New Orleans Times-Picayune journalist Wilson F. “Bill” Minor was born in Hammond, Louisiana, and received a scholarship to attend Tulane University, graduating in 1943 with a degree in journalism and a minor in political science. While in school, he worked with the New Deal’s National Youth Administration, and after graduation he joined the US Navy, serving on a destroyer in the Pacific.
Minor began his newspaper career in Mississippi in 1947 when the Times-Picayune assigned him to its Jackson bureau. He remained in that position until 1976, leaving only when the paper closed the office. He declined an offer to run the Los Angeles Times’s new bureau in Houston and the Times-Picayune’s offer to move him to Washington, D.C. Instead, Minor remained in Jackson, launched a career as a syndicated columnist, and developed a legislative reporting service. He bought the Northside Reporter, a small suburban weekly, in 1973 and a few years later transformed it into the Capitol Reporter, which focused on covering politics. The paper was forced to close in 1981 because of an advertising boycott, threats from the Ku Klux Klan, and insufficient capital.
During his three decades in Jackson, Minor covered the state’s battles over desegregation, the Emmett Till trial, James Meredith’s efforts to enroll at the University of Mississippi, and the loosening of Mississippi’s liquor laws. His reporting was noted for its accuracy, a feature not common among the state’s newspapers, most of which opposed desegregation.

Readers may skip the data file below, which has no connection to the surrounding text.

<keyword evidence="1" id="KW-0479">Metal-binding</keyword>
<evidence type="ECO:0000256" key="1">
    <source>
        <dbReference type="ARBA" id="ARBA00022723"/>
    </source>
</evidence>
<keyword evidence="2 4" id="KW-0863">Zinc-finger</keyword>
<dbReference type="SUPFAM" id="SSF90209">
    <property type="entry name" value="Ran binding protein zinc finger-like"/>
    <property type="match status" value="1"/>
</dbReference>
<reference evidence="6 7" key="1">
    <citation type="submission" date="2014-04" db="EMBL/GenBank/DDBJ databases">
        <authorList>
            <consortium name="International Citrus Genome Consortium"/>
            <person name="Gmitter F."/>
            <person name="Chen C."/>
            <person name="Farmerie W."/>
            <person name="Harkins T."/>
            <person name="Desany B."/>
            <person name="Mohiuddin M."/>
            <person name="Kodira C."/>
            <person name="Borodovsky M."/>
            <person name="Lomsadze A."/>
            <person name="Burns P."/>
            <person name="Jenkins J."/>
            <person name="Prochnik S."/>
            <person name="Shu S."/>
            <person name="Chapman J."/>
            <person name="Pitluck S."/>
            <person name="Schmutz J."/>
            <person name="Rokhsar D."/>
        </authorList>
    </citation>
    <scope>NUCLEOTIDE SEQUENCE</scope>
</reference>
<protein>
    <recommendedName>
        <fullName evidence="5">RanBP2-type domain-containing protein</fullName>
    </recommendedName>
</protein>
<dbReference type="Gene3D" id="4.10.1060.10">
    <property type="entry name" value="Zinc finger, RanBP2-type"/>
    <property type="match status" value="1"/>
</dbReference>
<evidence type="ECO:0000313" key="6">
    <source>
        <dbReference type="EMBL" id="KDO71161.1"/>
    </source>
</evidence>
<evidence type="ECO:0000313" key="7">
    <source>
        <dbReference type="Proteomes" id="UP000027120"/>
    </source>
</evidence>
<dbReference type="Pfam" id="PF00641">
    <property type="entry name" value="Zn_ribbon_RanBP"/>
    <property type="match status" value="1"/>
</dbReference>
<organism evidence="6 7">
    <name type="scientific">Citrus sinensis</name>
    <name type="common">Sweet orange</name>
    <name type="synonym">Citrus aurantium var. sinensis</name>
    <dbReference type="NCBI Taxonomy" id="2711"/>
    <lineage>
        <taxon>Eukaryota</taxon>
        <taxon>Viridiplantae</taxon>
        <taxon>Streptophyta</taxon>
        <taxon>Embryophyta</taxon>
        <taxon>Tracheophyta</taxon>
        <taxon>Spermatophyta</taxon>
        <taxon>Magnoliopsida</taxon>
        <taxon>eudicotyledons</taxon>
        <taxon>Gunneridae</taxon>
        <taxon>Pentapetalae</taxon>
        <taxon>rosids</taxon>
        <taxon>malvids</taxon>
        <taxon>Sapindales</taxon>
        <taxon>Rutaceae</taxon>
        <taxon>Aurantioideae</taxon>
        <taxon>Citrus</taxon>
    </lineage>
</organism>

Minor attributed his liberalism to growing up in poverty under the New Deal and its programs. His father, Jacob Wilson, was an alcoholic from Mississippi who worked only sporadically as a printer. The family often survived on commodity programs. Minor continued to write hard-hitting syndicated columns on state politics. He was considered the dean of Mississippi political reporters, and his sometimes fiery writing often served as readers’ conscience.
He received the 1966 Louis Lyons Award from the Nieman Foundation at Harvard University, the 1997 John Chancellor Award for Excellence in Journalism presented by the Annenberg School for Communications of Pennsylvania, the 2001 Richard Wright Literary Excellence Award presented by Natchez Newspapers, and a 1972 Silver Em from the University of Mississippi. The Mississippi Press Association has also named its Best Reporting Prize and its General News Reporting Prize awards after Minor.
Minor was the author of Eyes on Mississippi: A Fifty-Year Chronicle of Change, which is based on more than 160 of his columns. He also contributed to Alexander Lamis’s book, Southern Politics in the 1990s and was the subject of a 2015 documentary film, Bill Minor: Eyes on Mississippi, by Ellen Ann Fentress and Lida Gibson. He died 28 March 2017 in Ridgeland at age ninety-four.
- Michael L. Cooper, Southern Changes (August–September 1992)
- David R. Davies, ed., The Press and Race: Mississippi Journalists Confront the Movement (2001)
- Wilson F. Minor Papers, Special Collections, Mitchell Memorial Library, Mississippi State University
- Jerry Mitchell, Jackson Clarion-Ledger (27 May 2003)
- Gene Roberts and Hank Klibanoff, The Race Beat: The Press, the Civil Rights Struggle, and the Awakening of a Nation (2006)
- Time (21 August 1978)